CPU Chipset - Published on Friday, 25 November 2011 11:00 Written by Jacob Hugosson
Once again it is time for a taste of what will come from Intel before launch, this time Ivy Bridge. It is overclocking profile coolaler that has gotten his hands on an engineering sample with four cores and clocked at 2.0 GHz, where he ran the memories at 2134 MHz CL6.
Intel's coming tick that will start at 22nm is based on the Sandy Bridge architecture and called Ivy Bridge. Ivy Bridge will sport minor improvements in the processor, while the graphics and northbridge will get the biggest lift. The graphics circuit is expected to be about 60 percent better than in Sandy Bridge, and the processor will have official support for PCI Express 3.0. But what we mainly expect of the new architecture is lower energy consumption. coolaler has an engineering sample of Ivy Bridge on the test bench.
Several media has said the processor sports B3 stepping, which is wrong. According to CPU-Z it has "Stepping 4" and coolaler self thinks the stepping is B1. The letter B reveals the processor has gone through one major revisionsince the first silicon. It is not unlikely that the Ivy Bridge processors we will see in stores will be stepping B2, since a new stepping usually takes three months to develop and manufacture.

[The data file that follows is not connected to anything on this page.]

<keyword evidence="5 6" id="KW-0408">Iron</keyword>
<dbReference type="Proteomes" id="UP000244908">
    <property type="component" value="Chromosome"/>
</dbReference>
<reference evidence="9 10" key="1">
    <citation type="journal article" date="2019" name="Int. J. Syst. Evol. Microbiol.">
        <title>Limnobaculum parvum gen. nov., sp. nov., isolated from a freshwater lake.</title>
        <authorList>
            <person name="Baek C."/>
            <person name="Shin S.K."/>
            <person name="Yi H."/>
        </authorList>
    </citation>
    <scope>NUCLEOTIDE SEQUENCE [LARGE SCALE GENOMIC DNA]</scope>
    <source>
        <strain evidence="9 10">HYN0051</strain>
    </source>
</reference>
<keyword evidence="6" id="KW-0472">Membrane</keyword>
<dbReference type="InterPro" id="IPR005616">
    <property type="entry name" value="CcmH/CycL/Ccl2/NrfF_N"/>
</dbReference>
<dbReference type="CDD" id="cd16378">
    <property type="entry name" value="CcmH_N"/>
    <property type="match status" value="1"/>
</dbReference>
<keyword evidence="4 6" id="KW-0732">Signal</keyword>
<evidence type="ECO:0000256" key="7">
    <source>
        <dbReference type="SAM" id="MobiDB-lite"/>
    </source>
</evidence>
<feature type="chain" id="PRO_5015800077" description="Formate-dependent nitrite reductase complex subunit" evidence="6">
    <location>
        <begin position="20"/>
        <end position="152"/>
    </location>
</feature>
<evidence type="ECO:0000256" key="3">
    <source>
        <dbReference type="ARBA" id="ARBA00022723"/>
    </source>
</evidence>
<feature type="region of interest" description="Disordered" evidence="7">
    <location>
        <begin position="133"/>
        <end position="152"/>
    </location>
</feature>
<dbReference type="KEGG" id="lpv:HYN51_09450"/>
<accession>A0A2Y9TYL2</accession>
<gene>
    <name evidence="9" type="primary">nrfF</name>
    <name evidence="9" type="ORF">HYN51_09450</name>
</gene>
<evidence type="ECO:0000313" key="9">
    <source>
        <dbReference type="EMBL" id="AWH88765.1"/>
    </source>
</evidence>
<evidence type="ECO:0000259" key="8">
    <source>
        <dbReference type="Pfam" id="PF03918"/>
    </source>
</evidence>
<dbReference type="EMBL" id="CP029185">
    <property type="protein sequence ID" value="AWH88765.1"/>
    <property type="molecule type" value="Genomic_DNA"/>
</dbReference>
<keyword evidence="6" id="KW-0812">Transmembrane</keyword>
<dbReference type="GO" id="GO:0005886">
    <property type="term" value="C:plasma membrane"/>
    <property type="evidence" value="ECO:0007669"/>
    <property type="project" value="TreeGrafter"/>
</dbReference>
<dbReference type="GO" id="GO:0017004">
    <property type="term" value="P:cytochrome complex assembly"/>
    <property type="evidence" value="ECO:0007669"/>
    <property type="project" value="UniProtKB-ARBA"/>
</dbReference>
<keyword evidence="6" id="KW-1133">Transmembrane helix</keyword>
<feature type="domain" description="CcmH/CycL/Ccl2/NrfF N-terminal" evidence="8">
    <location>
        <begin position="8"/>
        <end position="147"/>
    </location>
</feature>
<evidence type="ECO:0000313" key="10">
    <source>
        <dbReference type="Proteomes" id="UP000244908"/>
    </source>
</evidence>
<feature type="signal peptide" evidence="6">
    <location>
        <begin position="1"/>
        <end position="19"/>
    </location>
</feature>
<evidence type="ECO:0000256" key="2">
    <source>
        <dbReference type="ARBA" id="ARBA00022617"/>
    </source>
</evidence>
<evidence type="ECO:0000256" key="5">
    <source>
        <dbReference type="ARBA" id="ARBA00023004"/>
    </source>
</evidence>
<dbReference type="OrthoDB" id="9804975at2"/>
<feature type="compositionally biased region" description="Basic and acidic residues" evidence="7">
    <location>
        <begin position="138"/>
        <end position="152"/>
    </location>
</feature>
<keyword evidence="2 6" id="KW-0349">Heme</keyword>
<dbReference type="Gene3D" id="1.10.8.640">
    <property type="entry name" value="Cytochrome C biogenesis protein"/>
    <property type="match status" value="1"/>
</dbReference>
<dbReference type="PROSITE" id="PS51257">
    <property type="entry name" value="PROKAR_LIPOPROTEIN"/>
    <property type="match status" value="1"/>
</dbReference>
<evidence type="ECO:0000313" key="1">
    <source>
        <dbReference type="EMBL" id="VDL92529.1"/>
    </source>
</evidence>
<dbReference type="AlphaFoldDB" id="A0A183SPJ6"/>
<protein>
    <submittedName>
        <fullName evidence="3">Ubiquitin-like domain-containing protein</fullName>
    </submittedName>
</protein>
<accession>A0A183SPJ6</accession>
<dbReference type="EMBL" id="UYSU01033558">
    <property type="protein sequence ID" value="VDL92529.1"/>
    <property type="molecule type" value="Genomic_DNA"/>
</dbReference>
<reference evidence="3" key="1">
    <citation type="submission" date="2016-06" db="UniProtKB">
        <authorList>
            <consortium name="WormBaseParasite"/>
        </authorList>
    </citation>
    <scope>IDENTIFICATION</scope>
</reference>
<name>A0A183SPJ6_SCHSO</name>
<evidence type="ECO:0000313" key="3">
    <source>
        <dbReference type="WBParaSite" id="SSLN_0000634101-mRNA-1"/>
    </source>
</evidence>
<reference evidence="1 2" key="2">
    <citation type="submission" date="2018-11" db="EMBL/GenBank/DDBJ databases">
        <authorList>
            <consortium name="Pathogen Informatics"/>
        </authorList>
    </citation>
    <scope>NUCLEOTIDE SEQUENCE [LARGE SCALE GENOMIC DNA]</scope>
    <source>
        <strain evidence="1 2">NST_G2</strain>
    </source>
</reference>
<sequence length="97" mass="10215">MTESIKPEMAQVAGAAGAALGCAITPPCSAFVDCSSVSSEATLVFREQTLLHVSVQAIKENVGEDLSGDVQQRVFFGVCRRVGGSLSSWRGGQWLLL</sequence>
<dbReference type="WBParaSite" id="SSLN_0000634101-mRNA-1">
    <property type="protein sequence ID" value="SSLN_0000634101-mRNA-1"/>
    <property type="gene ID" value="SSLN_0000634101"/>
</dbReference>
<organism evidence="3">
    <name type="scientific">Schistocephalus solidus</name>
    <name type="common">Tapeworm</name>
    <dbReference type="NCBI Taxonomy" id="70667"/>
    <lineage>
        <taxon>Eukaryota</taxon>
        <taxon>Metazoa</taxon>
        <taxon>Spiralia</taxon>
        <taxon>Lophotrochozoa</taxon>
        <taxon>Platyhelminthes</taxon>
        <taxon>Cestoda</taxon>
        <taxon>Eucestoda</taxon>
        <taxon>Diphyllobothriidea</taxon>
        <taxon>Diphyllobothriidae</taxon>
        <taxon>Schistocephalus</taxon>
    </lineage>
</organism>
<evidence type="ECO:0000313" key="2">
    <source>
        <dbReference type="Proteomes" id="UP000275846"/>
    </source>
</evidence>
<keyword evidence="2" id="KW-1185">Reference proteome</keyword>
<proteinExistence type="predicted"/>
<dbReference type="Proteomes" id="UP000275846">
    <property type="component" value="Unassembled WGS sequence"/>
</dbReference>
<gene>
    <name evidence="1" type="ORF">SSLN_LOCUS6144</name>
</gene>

The processor shows operating at 2.4 GHz in CPU-Z, which is the turbo frequency of the sample. It also reports 65W TDP, but this will most likely be adjusted before launch since Sandy Bridge can power four cores at 2.3 GHz with 45W TDP. The results in AIDA64 are a little lower than Sandy Bridge overall, probably a result from lack of support for Ivy Bridge in AIDA64 and by the motherboard. The memories ran at pretty aggressive speeds, 2134 MHz 6-9-6-24 CR2, so the results should be higher than they are. Ivy Bridge is estimated to be overall faster than Sandy Bridge.
Sadly we don't get any more hints of the performance than this, but hopefully more results will be published soon. Ivy Bridge is still slated to launch in March-April for both desktops and notebooks, and the focus will be on energy efficiency, more than just better performance.